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PETRIFIED WOOD

Chemistry: SiO Silicon Dioxide

Class: Silicates

Uses: Decorative and mineral collecting.

    Specimens
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  • Red Petrified Wood
  • Petrified Wood Slice
  • Petrified Wood Logs
  • Petrified Wood


Petrified wood is the name given to a special type of fossilized remains of terrestrial vegetation. It is the result of a tree having turned completely into stone by the process of permineralization. All the organic materials have been replaced with minerals (mostly a silicate, such as quartz), while retaining the original structure of the wood.

Unlike other types of fossils which are typically impressions or compressions, petrified wood is a three dimensional representation of the original organic material. The petrifaction process occurs underground, when wood becomes buried under sediment and is initially preserved due to a lack of oxygen which inhibits aerobic decomposition. Mineral-laden water flowing through the sediment deposits minerals in the plant's cells and as the plant's lignin and cellulose decay, a stone mould forms in its place.

In general, wood takes less than 100 years to petrify. The organic matter needs to become petrified before it decomposes completely. A forest where the wood has petrified becomes known as a Petrified Forest.

Elements such as manganese, iron and copper in the water/mud during the petrification process give petrified wood a variety of color ranges. Pure quartz crystals are colorless, but when contaminants are added to the process the crystals take on a yellow, red, or other tint.


Origin Of The Name

Petrified wood (from the Greek root petro meaning "rock" or "stone"; literally "wood turned into stone")



Interesting Facts

It is the result of a tree having turned completely into stone by the process of per mineralization. All the organic materials have been replaced with minerals (mostly a silicate, such as quartz), while retaining the original structure of the wood. In general, wood takes less than 100 years to petrify. The organic matter needs to become petrified before it decomposes completely.

Native Americans had various beliefs about the origin of the petrified logs in what is now Petrified Forest National Park in Arizona. Natives of the Paiute tribe held that these giant petrifications were spent arrow shafts and spears dispatched by the Thunder God Shinauav and his enemies during a great battle. Members of the Navajo tribe believed they were the bones of the great giant monster Yeitso.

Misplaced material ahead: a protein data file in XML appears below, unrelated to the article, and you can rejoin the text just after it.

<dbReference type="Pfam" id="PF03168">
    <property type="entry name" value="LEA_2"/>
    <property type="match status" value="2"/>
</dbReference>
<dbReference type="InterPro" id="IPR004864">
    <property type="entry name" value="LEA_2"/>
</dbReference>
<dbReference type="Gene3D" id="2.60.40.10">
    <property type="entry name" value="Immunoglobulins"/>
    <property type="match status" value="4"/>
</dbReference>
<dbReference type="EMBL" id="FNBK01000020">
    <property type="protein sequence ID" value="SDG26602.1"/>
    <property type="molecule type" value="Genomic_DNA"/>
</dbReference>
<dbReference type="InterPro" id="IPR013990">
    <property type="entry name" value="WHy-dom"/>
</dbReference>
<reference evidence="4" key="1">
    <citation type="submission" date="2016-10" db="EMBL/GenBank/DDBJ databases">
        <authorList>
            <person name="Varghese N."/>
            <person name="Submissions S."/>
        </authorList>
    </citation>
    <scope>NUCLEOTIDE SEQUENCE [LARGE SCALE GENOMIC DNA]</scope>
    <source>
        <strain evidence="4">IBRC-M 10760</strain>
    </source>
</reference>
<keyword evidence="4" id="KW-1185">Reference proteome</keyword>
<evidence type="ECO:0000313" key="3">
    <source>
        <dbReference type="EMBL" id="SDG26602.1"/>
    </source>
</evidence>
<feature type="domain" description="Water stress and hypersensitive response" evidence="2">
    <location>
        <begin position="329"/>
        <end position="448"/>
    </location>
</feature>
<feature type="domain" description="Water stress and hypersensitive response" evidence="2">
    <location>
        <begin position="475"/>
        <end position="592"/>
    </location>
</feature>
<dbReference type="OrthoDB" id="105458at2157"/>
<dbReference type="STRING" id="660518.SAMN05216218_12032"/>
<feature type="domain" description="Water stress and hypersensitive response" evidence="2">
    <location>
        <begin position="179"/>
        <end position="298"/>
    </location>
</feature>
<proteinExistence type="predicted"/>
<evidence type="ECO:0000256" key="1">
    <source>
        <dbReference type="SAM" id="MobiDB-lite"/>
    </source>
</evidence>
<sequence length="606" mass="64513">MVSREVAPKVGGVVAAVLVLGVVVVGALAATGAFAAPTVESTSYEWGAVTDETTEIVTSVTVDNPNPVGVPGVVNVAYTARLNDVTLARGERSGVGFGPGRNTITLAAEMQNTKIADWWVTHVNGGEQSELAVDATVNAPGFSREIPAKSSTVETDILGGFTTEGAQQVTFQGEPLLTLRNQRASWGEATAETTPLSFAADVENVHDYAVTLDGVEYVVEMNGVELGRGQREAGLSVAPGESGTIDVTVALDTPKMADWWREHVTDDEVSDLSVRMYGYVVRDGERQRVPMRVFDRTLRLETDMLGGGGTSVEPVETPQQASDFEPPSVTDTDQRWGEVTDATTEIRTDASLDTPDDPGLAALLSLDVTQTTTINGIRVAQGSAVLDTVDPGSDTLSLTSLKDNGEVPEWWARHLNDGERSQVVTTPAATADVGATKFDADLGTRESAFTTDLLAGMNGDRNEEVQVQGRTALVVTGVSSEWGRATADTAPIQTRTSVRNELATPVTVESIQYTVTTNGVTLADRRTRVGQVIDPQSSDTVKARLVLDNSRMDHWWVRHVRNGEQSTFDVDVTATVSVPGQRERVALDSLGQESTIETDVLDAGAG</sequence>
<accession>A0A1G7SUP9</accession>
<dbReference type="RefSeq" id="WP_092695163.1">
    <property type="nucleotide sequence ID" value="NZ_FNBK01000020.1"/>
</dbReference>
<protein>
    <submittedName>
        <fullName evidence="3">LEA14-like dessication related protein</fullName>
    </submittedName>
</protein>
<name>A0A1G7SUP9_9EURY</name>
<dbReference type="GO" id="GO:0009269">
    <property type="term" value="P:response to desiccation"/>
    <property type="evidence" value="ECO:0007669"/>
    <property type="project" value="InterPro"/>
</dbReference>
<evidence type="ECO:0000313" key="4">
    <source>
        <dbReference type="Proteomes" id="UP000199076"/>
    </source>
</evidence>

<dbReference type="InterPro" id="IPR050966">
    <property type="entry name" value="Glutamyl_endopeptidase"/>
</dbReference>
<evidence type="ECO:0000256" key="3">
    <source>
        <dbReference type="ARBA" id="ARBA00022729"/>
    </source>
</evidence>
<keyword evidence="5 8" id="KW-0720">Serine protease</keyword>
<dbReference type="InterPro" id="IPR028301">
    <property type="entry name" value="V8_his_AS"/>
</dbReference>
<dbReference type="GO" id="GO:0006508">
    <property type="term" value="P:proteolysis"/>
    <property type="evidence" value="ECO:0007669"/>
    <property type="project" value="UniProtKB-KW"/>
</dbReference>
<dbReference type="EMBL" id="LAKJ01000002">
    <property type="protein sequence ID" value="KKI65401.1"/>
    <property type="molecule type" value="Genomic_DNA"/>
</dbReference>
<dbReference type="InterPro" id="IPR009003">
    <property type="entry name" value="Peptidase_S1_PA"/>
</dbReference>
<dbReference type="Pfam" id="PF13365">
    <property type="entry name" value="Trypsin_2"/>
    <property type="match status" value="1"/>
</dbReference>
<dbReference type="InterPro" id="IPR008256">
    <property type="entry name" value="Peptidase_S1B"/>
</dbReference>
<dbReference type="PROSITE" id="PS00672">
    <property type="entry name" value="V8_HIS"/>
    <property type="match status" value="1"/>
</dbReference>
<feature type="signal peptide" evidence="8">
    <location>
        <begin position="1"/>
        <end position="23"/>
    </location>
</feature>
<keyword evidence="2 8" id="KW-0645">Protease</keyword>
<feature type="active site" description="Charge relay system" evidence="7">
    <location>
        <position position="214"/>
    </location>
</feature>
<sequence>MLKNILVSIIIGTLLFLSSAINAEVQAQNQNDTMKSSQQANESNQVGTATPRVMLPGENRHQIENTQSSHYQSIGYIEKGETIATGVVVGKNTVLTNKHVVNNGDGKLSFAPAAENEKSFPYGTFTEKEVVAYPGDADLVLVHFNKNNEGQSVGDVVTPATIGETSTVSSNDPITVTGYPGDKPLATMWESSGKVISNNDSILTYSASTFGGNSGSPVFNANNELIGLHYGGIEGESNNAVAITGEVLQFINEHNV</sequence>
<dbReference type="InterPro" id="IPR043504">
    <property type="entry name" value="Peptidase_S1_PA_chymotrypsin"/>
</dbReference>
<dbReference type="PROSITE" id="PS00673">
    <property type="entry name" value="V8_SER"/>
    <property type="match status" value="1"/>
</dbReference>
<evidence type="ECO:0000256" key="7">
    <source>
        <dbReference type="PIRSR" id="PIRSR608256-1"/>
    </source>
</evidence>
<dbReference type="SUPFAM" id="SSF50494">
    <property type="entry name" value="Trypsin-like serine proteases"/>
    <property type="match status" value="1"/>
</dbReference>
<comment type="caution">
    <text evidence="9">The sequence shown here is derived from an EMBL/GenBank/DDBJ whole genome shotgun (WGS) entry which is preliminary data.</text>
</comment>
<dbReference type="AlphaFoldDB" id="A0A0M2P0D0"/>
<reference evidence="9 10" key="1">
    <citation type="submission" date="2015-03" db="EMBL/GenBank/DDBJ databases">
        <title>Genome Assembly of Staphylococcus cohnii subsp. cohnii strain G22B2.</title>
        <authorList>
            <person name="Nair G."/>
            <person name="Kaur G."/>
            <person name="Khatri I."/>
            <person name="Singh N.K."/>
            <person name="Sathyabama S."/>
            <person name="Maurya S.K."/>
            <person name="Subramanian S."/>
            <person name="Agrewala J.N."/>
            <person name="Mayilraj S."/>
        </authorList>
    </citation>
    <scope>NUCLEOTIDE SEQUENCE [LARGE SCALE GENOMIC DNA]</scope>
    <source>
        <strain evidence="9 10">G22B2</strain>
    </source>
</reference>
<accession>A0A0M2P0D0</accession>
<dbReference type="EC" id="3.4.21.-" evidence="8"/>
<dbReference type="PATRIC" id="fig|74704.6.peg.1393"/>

Where Is It Found

Petrified wood is found all over the world. Places such as USA, United Kingdom, Ukraine, New Zealand, Namibia , Libya, Indonesia, India, Greece, Egypt, Ecuador, Germany, Czech Republic, China, Canada, Brazil, Belgium, Australia & Argentina.



What Do We Do With It

Petrified wood is used to make a wide array of decrorative items from lamps and tabletops to dishes and jewelry. The petrified wood forest of the United States are now protected by law and only limited amounts are now permitted to be collected.



Metaphysical Uses

Petrified wood:  connection to earth and nature; removes petty annoyances. Works with the root chakra. Petrified wood is a stone that is good for grounding and stabilizing one's emotions. It is particularly useful in calming svival-based fears. It helps one be practical. It is a stone of business success. Petrified wood is a good stone for general protection. Physically, it is beneficial physically for the bones, backaches, skin and hair. Petrified wood is also used for past life regressions because of its inherent link with the past.



Physical Characteristics

Color: A rainbow of colors exist.

Luster: Waxy

Transparency: None

Crystal System: Rhombohedral microcrystaline.

Crystal Habits: Crystaline silica.

Cleavage: None

Fracture: Concoidal

Hardness: 7

Specific Gravity: 2.7 - 3.5

Streak: White



Educational Videos

Petrified Wood Forest


Hunting Petrified Wood